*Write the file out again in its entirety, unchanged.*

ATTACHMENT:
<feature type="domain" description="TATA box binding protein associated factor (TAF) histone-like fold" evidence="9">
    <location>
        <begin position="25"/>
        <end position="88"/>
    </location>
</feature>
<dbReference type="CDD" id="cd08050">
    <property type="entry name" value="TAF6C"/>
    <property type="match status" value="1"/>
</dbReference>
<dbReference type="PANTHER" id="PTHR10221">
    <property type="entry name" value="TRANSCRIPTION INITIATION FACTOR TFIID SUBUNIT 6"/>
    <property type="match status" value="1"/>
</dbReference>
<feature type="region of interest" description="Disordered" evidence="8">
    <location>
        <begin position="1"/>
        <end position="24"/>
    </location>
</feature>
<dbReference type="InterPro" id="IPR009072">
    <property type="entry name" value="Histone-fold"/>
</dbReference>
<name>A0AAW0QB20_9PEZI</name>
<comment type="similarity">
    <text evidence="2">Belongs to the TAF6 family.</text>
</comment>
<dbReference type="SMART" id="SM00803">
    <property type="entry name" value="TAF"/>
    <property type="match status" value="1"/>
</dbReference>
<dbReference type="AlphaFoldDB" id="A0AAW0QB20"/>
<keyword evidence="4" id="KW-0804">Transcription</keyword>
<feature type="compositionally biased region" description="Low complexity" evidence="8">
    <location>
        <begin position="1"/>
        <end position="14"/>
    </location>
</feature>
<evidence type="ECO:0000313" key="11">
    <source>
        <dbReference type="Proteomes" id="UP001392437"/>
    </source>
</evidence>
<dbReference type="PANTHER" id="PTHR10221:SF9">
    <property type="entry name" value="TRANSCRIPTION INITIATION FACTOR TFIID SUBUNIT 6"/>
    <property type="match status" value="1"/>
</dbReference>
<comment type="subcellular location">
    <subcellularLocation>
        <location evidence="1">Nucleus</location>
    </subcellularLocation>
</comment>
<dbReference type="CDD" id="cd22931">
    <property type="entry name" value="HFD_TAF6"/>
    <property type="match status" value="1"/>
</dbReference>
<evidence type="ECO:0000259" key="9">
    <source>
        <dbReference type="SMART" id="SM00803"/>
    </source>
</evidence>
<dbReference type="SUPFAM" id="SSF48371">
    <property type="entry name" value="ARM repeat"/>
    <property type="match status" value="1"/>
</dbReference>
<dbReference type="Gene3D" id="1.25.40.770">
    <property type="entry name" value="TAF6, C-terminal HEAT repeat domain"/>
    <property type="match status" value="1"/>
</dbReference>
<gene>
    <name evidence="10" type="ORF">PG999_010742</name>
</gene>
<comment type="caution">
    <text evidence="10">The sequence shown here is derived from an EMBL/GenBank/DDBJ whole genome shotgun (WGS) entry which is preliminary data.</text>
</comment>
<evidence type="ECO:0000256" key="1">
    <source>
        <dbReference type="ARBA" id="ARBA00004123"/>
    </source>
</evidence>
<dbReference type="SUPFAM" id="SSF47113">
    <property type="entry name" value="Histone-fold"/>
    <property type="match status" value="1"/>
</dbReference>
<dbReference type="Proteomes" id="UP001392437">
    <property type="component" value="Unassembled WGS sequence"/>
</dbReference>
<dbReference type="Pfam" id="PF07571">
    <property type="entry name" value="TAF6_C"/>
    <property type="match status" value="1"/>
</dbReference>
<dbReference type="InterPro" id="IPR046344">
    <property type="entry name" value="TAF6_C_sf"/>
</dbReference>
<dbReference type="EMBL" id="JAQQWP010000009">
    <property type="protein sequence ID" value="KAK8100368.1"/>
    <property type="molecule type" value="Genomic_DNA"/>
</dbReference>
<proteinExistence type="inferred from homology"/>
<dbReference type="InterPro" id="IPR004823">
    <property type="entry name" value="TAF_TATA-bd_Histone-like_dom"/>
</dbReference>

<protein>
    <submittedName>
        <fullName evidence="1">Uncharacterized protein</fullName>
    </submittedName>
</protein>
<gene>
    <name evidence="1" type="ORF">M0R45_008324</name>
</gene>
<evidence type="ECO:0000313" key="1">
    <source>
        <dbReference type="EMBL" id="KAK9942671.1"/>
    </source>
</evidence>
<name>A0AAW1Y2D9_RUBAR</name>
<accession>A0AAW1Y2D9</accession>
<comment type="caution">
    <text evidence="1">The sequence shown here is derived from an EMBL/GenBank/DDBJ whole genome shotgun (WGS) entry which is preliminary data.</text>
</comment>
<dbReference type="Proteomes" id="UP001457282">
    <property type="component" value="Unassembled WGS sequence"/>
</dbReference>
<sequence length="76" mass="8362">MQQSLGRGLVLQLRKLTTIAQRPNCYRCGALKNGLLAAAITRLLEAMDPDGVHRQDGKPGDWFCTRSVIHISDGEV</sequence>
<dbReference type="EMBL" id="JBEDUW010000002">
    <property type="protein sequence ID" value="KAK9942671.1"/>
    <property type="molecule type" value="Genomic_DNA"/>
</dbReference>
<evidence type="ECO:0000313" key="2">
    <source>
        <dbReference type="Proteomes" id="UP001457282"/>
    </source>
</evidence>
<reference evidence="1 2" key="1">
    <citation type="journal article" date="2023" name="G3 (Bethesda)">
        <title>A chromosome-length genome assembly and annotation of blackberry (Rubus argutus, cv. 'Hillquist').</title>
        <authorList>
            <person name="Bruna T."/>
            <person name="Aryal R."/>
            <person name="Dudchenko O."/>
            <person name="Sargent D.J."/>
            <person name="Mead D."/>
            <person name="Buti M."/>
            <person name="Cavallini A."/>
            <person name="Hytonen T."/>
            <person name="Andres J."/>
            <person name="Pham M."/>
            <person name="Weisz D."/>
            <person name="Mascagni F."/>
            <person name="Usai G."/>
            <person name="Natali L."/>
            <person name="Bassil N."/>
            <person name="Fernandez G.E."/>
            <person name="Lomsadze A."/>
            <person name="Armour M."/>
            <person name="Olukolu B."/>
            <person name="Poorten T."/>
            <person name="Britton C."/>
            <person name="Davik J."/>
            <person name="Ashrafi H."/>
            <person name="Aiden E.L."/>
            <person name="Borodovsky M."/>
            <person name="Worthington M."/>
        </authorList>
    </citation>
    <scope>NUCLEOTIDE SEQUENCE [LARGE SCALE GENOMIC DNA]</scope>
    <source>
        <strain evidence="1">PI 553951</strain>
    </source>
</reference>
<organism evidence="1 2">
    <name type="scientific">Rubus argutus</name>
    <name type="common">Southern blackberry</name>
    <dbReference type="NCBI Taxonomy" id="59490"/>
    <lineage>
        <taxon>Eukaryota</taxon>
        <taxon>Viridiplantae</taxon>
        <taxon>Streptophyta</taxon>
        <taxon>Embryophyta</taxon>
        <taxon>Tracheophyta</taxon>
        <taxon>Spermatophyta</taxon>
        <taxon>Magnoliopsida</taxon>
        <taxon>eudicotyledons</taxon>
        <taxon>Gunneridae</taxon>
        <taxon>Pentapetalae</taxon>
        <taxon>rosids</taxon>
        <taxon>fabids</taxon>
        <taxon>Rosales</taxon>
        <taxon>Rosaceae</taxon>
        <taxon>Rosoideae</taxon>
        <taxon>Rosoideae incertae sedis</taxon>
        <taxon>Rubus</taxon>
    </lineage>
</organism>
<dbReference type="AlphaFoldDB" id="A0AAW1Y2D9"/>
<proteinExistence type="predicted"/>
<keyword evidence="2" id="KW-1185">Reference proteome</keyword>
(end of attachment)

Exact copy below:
<feature type="domain" description="TATA box binding protein associated factor (TAF) histone-like fold" evidence="9">
    <location>
        <begin position="25"/>
        <end position="88"/>
    </location>
</feature>
<dbReference type="CDD" id="cd08050">
    <property type="entry name" value="TAF6C"/>
    <property type="match status" value="1"/>
</dbReference>
<dbReference type="PANTHER" id="PTHR10221">
    <property type="entry name" value="TRANSCRIPTION INITIATION FACTOR TFIID SUBUNIT 6"/>
    <property type="match status" value="1"/>
</dbReference>
<feature type="region of interest" description="Disordered" evidence="8">
    <location>
        <begin position="1"/>
        <end position="24"/>
    </location>
</feature>
<dbReference type="InterPro" id="IPR009072">
    <property type="entry name" value="Histone-fold"/>
</dbReference>
<name>A0AAW0QB20_9PEZI</name>
<comment type="similarity">
    <text evidence="2">Belongs to the TAF6 family.</text>
</comment>
<dbReference type="SMART" id="SM00803">
    <property type="entry name" value="TAF"/>
    <property type="match status" value="1"/>
</dbReference>
<dbReference type="AlphaFoldDB" id="A0AAW0QB20"/>
<keyword evidence="4" id="KW-0804">Transcription</keyword>
<feature type="compositionally biased region" description="Low complexity" evidence="8">
    <location>
        <begin position="1"/>
        <end position="14"/>
    </location>
</feature>
<evidence type="ECO:0000313" key="11">
    <source>
        <dbReference type="Proteomes" id="UP001392437"/>
    </source>
</evidence>
<dbReference type="PANTHER" id="PTHR10221:SF9">
    <property type="entry name" value="TRANSCRIPTION INITIATION FACTOR TFIID SUBUNIT 6"/>
    <property type="match status" value="1"/>
</dbReference>
<comment type="subcellular location">
    <subcellularLocation>
        <location evidence="1">Nucleus</location>
    </subcellularLocation>
</comment>
<dbReference type="CDD" id="cd22931">
    <property type="entry name" value="HFD_TAF6"/>
    <property type="match status" value="1"/>
</dbReference>
<evidence type="ECO:0000259" key="9">
    <source>
        <dbReference type="SMART" id="SM00803"/>
    </source>
</evidence>
<dbReference type="SUPFAM" id="SSF48371">
    <property type="entry name" value="ARM repeat"/>
    <property type="match status" value="1"/>
</dbReference>
<dbReference type="Gene3D" id="1.25.40.770">
    <property type="entry name" value="TAF6, C-terminal HEAT repeat domain"/>
    <property type="match status" value="1"/>
</dbReference>
<gene>
    <name evidence="10" type="ORF">PG999_010742</name>
</gene>
<comment type="caution">
    <text evidence="10">The sequence shown here is derived from an EMBL/GenBank/DDBJ whole genome shotgun (WGS) entry which is preliminary data.</text>
</comment>
<evidence type="ECO:0000256" key="1">
    <source>
        <dbReference type="ARBA" id="ARBA00004123"/>
    </source>
</evidence>
<dbReference type="SUPFAM" id="SSF47113">
    <property type="entry name" value="Histone-fold"/>
    <property type="match status" value="1"/>
</dbReference>
<dbReference type="Proteomes" id="UP001392437">
    <property type="component" value="Unassembled WGS sequence"/>
</dbReference>
<dbReference type="Pfam" id="PF07571">
    <property type="entry name" value="TAF6_C"/>
    <property type="match status" value="1"/>
</dbReference>
<dbReference type="InterPro" id="IPR046344">
    <property type="entry name" value="TAF6_C_sf"/>
</dbReference>
<dbReference type="EMBL" id="JAQQWP010000009">
    <property type="protein sequence ID" value="KAK8100368.1"/>
    <property type="molecule type" value="Genomic_DNA"/>
</dbReference>
<proteinExistence type="inferred from homology"/>
<dbReference type="InterPro" id="IPR004823">
    <property type="entry name" value="TAF_TATA-bd_Histone-like_dom"/>
</dbReference>

<protein>
    <submittedName>
        <fullName evidence="1">Uncharacterized protein</fullName>
    </submittedName>
</protein>
<gene>
    <name evidence="1" type="ORF">M0R45_008324</name>
</gene>
<evidence type="ECO:0000313" key="1">
    <source>
        <dbReference type="EMBL" id="KAK9942671.1"/>
    </source>
</evidence>
<name>A0AAW1Y2D9_RUBAR</name>
<accession>A0AAW1Y2D9</accession>
<comment type="caution">
    <text evidence="1">The sequence shown here is derived from an EMBL/GenBank/DDBJ whole genome shotgun (WGS) entry which is preliminary data.</text>
</comment>
<dbReference type="Proteomes" id="UP001457282">
    <property type="component" value="Unassembled WGS sequence"/>
</dbReference>
<sequence length="76" mass="8362">MQQSLGRGLVLQLRKLTTIAQRPNCYRCGALKNGLLAAAITRLLEAMDPDGVHRQDGKPGDWFCTRSVIHISDGEV</sequence>
<dbReference type="EMBL" id="JBEDUW010000002">
    <property type="protein sequence ID" value="KAK9942671.1"/>
    <property type="molecule type" value="Genomic_DNA"/>
</dbReference>
<evidence type="ECO:0000313" key="2">
    <source>
        <dbReference type="Proteomes" id="UP001457282"/>
    </source>
</evidence>
<reference evidence="1 2" key="1">
    <citation type="journal article" date="2023" name="G3 (Bethesda)">
        <title>A chromosome-length genome assembly and annotation of blackberry (Rubus argutus, cv. 'Hillquist').</title>
        <authorList>
            <person name="Bruna T."/>
            <person name="Aryal R."/>
            <person name="Dudchenko O."/>
            <person name="Sargent D.J."/>
            <person name="Mead D."/>
            <person name="Buti M."/>
            <person name="Cavallini A."/>
            <person name="Hytonen T."/>
            <person name="Andres J."/>
            <person name="Pham M."/>
            <person name="Weisz D."/>
            <person name="Mascagni F."/>
            <person name="Usai G."/>
            <person name="Natali L."/>
            <person name="Bassil N."/>
            <person name="Fernandez G.E."/>
            <person name="Lomsadze A."/>
            <person name="Armour M."/>
            <person name="Olukolu B."/>
            <person name="Poorten T."/>
            <person name="Britton C."/>
            <person name="Davik J."/>
            <person name="Ashrafi H."/>
            <person name="Aiden E.L."/>
            <person name="Borodovsky M."/>
            <person name="Worthington M."/>
        </authorList>
    </citation>
    <scope>NUCLEOTIDE SEQUENCE [LARGE SCALE GENOMIC DNA]</scope>
    <source>
        <strain evidence="1">PI 553951</strain>
    </source>
</reference>
<organism evidence="1 2">
    <name type="scientific">Rubus argutus</name>
    <name type="common">Southern blackberry</name>
    <dbReference type="NCBI Taxonomy" id="59490"/>
    <lineage>
        <taxon>Eukaryota</taxon>
        <taxon>Viridiplantae</taxon>
        <taxon>Streptophyta</taxon>
        <taxon>Embryophyta</taxon>
        <taxon>Tracheophyta</taxon>
        <taxon>Spermatophyta</taxon>
        <taxon>Magnoliopsida</taxon>
        <taxon>eudicotyledons</taxon>
        <taxon>Gunneridae</taxon>
        <taxon>Pentapetalae</taxon>
        <taxon>rosids</taxon>
        <taxon>fabids</taxon>
        <taxon>Rosales</taxon>
        <taxon>Rosaceae</taxon>
        <taxon>Rosoideae</taxon>
        <taxon>Rosoideae incertae sedis</taxon>
        <taxon>Rubus</taxon>
    </lineage>
</organism>
<dbReference type="AlphaFoldDB" id="A0AAW1Y2D9"/>
<proteinExistence type="predicted"/>
<keyword evidence="2" id="KW-1185">Reference proteome</keyword>